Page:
Predominant cytosolic localization of type II transforming growth factor β receptors in human breast carcinoma cells

Katri M. Koli, Carlos L. Arteaga

Research output: Contribution to journalArticlepeer-review

32 Scopus citations


It is proposed that loss of a growth-inhibitory response in transforming growth factor β (TGFβ) contributes to breast cancer progression. Because cellular TGFβ responsiveness often correlates with TGFβ type II receptor (TGFβ-IIR) expression, we have examined the cellular distribution of TGFβ- IIRs in tumor and nontumor mammary epithelial cells. By immunoblot analysis, TGFβ-IIR was detected both in membrane and cytosolic fractions of MDA-231 tumor cells as well as in normal human breast epithelial cells. The cytosolic protein appeared to be more abundant and was detected as a clear perinuclear staining by immunocytochemistry. The glycosylation patterns of the cytosolic and membrane form were different, indicating distinct receptor pools. The cytosolic TGFβ-IIR did not bind 125I-labeled TGFβ1 but had a detectable in vitro and in vivo kinase activity. MCF-7 breast cancer cells express the TGFβ-IIR mRNA but show undetectable cell surface TGFβ-IIR protein by affinity cross-linking. However, low levels of TGFβ-IIR were observed in MCF-7 cytosol. Sequencing of the coding region of TGFβ-IIR from MCF-7 cells indicated a point mutation (A439V) in a nonconserved region of the kinase domain. When MCF-7 cells were treated with sublethal doses of Adriamycin that induce cell differentiation, the membrane localization of TGFβ-IIR and TGFβ response were restored. Our results indicate the presence of a prominent, kinase-active TGFβ-IIR in the cytosol of several mammary cell lines. This cytosolic pool of receptors is the only detectable one in MCF-7 cells. Loss of wild-type membrane receptors due to defects in trafficking presents a potential new mechanism for escape from negative growth control.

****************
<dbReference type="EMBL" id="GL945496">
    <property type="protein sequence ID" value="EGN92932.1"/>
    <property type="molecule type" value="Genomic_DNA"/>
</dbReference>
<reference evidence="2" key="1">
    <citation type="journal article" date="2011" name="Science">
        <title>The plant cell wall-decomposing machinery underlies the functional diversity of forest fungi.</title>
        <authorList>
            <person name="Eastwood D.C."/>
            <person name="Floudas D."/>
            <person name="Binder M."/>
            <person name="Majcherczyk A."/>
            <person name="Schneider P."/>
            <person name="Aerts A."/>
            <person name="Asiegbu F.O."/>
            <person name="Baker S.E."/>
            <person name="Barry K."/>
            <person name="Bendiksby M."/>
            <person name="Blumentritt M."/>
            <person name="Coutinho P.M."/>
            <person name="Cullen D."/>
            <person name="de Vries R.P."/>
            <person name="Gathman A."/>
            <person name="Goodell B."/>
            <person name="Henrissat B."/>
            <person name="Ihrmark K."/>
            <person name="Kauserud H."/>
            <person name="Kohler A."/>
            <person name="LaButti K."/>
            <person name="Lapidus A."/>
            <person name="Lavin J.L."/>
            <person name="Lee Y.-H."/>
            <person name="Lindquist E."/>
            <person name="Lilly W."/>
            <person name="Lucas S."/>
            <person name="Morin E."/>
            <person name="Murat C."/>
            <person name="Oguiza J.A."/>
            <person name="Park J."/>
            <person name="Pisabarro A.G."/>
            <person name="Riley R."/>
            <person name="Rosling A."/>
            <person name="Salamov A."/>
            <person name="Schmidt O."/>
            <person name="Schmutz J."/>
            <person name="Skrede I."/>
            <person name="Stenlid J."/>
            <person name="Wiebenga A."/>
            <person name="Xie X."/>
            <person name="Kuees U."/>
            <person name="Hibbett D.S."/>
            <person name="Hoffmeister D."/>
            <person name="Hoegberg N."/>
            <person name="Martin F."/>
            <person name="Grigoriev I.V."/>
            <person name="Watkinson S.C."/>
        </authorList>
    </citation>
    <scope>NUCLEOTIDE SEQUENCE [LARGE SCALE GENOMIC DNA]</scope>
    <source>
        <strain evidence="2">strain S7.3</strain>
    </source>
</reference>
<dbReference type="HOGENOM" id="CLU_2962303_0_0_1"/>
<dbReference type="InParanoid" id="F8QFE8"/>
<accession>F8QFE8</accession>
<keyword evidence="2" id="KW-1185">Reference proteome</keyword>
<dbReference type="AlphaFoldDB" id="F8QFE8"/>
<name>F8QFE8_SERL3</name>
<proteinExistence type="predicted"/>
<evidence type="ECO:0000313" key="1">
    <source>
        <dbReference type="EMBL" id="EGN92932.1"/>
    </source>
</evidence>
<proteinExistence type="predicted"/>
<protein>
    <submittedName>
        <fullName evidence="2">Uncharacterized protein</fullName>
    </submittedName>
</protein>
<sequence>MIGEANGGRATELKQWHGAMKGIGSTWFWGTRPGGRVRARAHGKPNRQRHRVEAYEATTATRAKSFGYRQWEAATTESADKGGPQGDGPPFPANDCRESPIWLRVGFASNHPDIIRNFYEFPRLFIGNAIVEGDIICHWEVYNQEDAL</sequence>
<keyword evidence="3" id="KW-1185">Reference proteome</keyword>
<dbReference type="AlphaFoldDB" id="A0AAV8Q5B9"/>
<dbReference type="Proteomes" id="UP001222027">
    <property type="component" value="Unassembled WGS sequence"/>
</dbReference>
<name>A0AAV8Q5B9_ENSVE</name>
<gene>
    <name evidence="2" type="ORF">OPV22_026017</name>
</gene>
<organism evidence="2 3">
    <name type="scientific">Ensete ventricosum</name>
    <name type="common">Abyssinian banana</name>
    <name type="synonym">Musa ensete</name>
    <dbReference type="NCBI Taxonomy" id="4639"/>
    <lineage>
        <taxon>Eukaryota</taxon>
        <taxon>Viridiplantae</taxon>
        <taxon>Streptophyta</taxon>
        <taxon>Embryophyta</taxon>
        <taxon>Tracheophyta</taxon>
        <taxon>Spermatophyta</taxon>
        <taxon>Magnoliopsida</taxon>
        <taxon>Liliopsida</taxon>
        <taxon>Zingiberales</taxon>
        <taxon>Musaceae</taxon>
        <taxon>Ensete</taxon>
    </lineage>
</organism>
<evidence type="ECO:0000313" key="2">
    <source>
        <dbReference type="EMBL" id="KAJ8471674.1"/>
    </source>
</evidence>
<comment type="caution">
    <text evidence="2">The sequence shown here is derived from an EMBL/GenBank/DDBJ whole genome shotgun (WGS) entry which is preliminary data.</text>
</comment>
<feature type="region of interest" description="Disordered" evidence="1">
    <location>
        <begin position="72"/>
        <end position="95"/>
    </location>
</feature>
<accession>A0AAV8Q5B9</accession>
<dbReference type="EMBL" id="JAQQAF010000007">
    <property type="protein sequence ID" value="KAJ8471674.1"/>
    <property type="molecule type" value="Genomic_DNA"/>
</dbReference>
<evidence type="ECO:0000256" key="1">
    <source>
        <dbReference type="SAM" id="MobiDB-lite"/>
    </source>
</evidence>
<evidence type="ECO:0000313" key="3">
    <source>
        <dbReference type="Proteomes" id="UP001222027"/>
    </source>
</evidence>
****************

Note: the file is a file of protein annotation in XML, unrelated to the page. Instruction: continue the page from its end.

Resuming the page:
Original languageEnglish (US)
Pages (from-to)970-977
Number of pages8
JournalCancer research
Issue number5
StatePublished - 1997

ASJC Scopus subject areas

  • Oncology
  • Cancer Research


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